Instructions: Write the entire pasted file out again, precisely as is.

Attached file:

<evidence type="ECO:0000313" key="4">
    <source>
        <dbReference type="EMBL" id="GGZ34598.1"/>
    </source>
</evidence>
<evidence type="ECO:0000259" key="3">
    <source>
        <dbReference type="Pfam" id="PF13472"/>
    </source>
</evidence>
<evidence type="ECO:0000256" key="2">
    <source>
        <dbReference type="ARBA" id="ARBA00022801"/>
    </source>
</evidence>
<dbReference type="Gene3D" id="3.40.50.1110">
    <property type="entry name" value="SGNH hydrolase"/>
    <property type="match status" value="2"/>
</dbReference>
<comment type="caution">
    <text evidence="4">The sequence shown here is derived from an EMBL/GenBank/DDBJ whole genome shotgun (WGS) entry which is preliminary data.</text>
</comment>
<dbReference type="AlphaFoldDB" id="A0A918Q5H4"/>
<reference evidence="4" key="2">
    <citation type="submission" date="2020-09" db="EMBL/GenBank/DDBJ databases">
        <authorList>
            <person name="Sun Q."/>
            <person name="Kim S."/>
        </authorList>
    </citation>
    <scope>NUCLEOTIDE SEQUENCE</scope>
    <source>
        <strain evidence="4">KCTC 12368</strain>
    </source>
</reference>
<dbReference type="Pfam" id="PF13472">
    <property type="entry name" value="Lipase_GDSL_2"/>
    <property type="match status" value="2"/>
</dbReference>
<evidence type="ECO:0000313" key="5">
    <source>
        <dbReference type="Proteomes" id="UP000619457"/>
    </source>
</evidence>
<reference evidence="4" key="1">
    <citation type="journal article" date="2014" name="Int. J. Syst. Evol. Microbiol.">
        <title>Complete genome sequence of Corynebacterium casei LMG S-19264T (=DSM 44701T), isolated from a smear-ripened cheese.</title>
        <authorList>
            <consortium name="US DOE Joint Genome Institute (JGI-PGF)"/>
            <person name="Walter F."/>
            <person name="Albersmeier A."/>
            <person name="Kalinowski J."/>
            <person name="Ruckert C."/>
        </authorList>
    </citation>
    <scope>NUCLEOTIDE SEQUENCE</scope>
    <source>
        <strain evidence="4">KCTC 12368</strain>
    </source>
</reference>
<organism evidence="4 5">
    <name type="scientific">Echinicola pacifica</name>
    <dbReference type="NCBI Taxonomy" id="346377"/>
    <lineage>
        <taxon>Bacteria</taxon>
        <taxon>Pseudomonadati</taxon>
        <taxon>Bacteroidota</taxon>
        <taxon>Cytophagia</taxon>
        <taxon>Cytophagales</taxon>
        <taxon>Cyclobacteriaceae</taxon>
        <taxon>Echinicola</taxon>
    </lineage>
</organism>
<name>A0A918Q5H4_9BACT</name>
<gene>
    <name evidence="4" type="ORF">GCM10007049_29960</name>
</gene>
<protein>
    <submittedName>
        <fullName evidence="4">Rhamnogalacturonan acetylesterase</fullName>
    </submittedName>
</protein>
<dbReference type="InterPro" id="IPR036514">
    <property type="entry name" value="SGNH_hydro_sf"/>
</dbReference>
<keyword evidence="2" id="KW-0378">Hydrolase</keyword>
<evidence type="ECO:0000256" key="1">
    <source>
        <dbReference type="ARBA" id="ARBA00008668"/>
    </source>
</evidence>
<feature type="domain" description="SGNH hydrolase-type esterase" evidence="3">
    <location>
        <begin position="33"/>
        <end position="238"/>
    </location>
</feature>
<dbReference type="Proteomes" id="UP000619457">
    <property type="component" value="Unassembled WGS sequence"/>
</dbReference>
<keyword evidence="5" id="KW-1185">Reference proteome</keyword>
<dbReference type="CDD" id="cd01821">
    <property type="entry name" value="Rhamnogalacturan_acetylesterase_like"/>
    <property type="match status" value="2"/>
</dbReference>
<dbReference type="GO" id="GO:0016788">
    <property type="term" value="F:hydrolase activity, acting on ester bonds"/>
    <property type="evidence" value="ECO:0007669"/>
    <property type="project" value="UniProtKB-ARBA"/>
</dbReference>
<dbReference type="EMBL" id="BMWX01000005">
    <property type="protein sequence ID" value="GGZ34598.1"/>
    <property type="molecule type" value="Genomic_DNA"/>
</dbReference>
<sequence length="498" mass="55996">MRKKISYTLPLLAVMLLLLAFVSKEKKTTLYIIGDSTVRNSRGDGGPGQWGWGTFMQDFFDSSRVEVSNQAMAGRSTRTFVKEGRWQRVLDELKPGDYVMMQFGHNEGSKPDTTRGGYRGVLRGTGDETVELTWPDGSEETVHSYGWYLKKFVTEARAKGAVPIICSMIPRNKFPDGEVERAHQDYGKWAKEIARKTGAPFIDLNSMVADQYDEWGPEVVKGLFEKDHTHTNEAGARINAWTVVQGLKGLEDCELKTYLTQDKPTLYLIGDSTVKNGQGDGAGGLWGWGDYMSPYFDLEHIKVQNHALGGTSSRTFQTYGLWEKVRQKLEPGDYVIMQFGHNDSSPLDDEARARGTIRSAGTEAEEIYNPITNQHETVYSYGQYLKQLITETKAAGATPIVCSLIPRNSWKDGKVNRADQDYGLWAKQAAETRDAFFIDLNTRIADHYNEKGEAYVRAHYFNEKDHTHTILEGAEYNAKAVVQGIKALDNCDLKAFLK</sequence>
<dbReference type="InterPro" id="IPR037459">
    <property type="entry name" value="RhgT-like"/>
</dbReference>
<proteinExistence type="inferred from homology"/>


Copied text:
<evidence type="ECO:0000313" key="4">
    <source>
        <dbReference type="EMBL" id="GGZ34598.1"/>
    </source>
</evidence>
<evidence type="ECO:0000259" key="3">
    <source>
        <dbReference type="Pfam" id="PF13472"/>
    </source>
</evidence>
<evidence type="ECO:0000256" key="2">
    <source>
        <dbReference type="ARBA" id="ARBA00022801"/>
    </source>
</evidence>
<dbReference type="Gene3D" id="3.40.50.1110">
    <property type="entry name" value="SGNH hydrolase"/>
    <property type="match status" value="2"/>
</dbReference>
<comment type="caution">
    <text evidence="4">The sequence shown here is derived from an EMBL/GenBank/DDBJ whole genome shotgun (WGS) entry which is preliminary data.</text>
</comment>
<dbReference type="AlphaFoldDB" id="A0A918Q5H4"/>
<reference evidence="4" key="2">
    <citation type="submission" date="2020-09" db="EMBL/GenBank/DDBJ databases">
        <authorList>
            <person name="Sun Q."/>
            <person name="Kim S."/>
        </authorList>
    </citation>
    <scope>NUCLEOTIDE SEQUENCE</scope>
    <source>
        <strain evidence="4">KCTC 12368</strain>
    </source>
</reference>
<dbReference type="Pfam" id="PF13472">
    <property type="entry name" value="Lipase_GDSL_2"/>
    <property type="match status" value="2"/>
</dbReference>
<evidence type="ECO:0000313" key="5">
    <source>
        <dbReference type="Proteomes" id="UP000619457"/>
    </source>
</evidence>
<reference evidence="4" key="1">
    <citation type="journal article" date="2014" name="Int. J. Syst. Evol. Microbiol.">
        <title>Complete genome sequence of Corynebacterium casei LMG S-19264T (=DSM 44701T), isolated from a smear-ripened cheese.</title>
        <authorList>
            <consortium name="US DOE Joint Genome Institute (JGI-PGF)"/>
            <person name="Walter F."/>
            <person name="Albersmeier A."/>
            <person name="Kalinowski J."/>
            <person name="Ruckert C."/>
        </authorList>
    </citation>
    <scope>NUCLEOTIDE SEQUENCE</scope>
    <source>
        <strain evidence="4">KCTC 12368</strain>
    </source>
</reference>
<organism evidence="4 5">
    <name type="scientific">Echinicola pacifica</name>
    <dbReference type="NCBI Taxonomy" id="346377"/>
    <lineage>
        <taxon>Bacteria</taxon>
        <taxon>Pseudomonadati</taxon>
        <taxon>Bacteroidota</taxon>
        <taxon>Cytophagia</taxon>
        <taxon>Cytophagales</taxon>
        <taxon>Cyclobacteriaceae</taxon>
        <taxon>Echinicola</taxon>
    </lineage>
</organism>
<name>A0A918Q5H4_9BACT</name>
<gene>
    <name evidence="4" type="ORF">GCM10007049_29960</name>
</gene>
<protein>
    <submittedName>
        <fullName evidence="4">Rhamnogalacturonan acetylesterase</fullName>
    </submittedName>
</protein>
<dbReference type="InterPro" id="IPR036514">
    <property type="entry name" value="SGNH_hydro_sf"/>
</dbReference>
<keyword evidence="2" id="KW-0378">Hydrolase</keyword>
<evidence type="ECO:0000256" key="1">
    <source>
        <dbReference type="ARBA" id="ARBA00008668"/>
    </source>
</evidence>
<feature type="domain" description="SGNH hydrolase-type esterase" evidence="3">
    <location>
        <begin position="33"/>
        <end position="238"/>
    </location>
</feature>
<dbReference type="Proteomes" id="UP000619457">
    <property type="component" value="Unassembled WGS sequence"/>
</dbReference>
<keyword evidence="5" id="KW-1185">Reference proteome</keyword>
<dbReference type="CDD" id="cd01821">
    <property type="entry name" value="Rhamnogalacturan_acetylesterase_like"/>
    <property type="match status" value="2"/>
</dbReference>
<dbReference type="GO" id="GO:0016788">
    <property type="term" value="F:hydrolase activity, acting on ester bonds"/>
    <property type="evidence" value="ECO:0007669"/>
    <property type="project" value="UniProtKB-ARBA"/>
</dbReference>
<dbReference type="EMBL" id="BMWX01000005">
    <property type="protein sequence ID" value="GGZ34598.1"/>
    <property type="molecule type" value="Genomic_DNA"/>
</dbReference>
<sequence length="498" mass="55996">MRKKISYTLPLLAVMLLLLAFVSKEKKTTLYIIGDSTVRNSRGDGGPGQWGWGTFMQDFFDSSRVEVSNQAMAGRSTRTFVKEGRWQRVLDELKPGDYVMMQFGHNEGSKPDTTRGGYRGVLRGTGDETVELTWPDGSEETVHSYGWYLKKFVTEARAKGAVPIICSMIPRNKFPDGEVERAHQDYGKWAKEIARKTGAPFIDLNSMVADQYDEWGPEVVKGLFEKDHTHTNEAGARINAWTVVQGLKGLEDCELKTYLTQDKPTLYLIGDSTVKNGQGDGAGGLWGWGDYMSPYFDLEHIKVQNHALGGTSSRTFQTYGLWEKVRQKLEPGDYVIMQFGHNDSSPLDDEARARGTIRSAGTEAEEIYNPITNQHETVYSYGQYLKQLITETKAAGATPIVCSLIPRNSWKDGKVNRADQDYGLWAKQAAETRDAFFIDLNTRIADHYNEKGEAYVRAHYFNEKDHTHTILEGAEYNAKAVVQGIKALDNCDLKAFLK</sequence>
<dbReference type="InterPro" id="IPR037459">
    <property type="entry name" value="RhgT-like"/>
</dbReference>
<proteinExistence type="inferred from homology"/>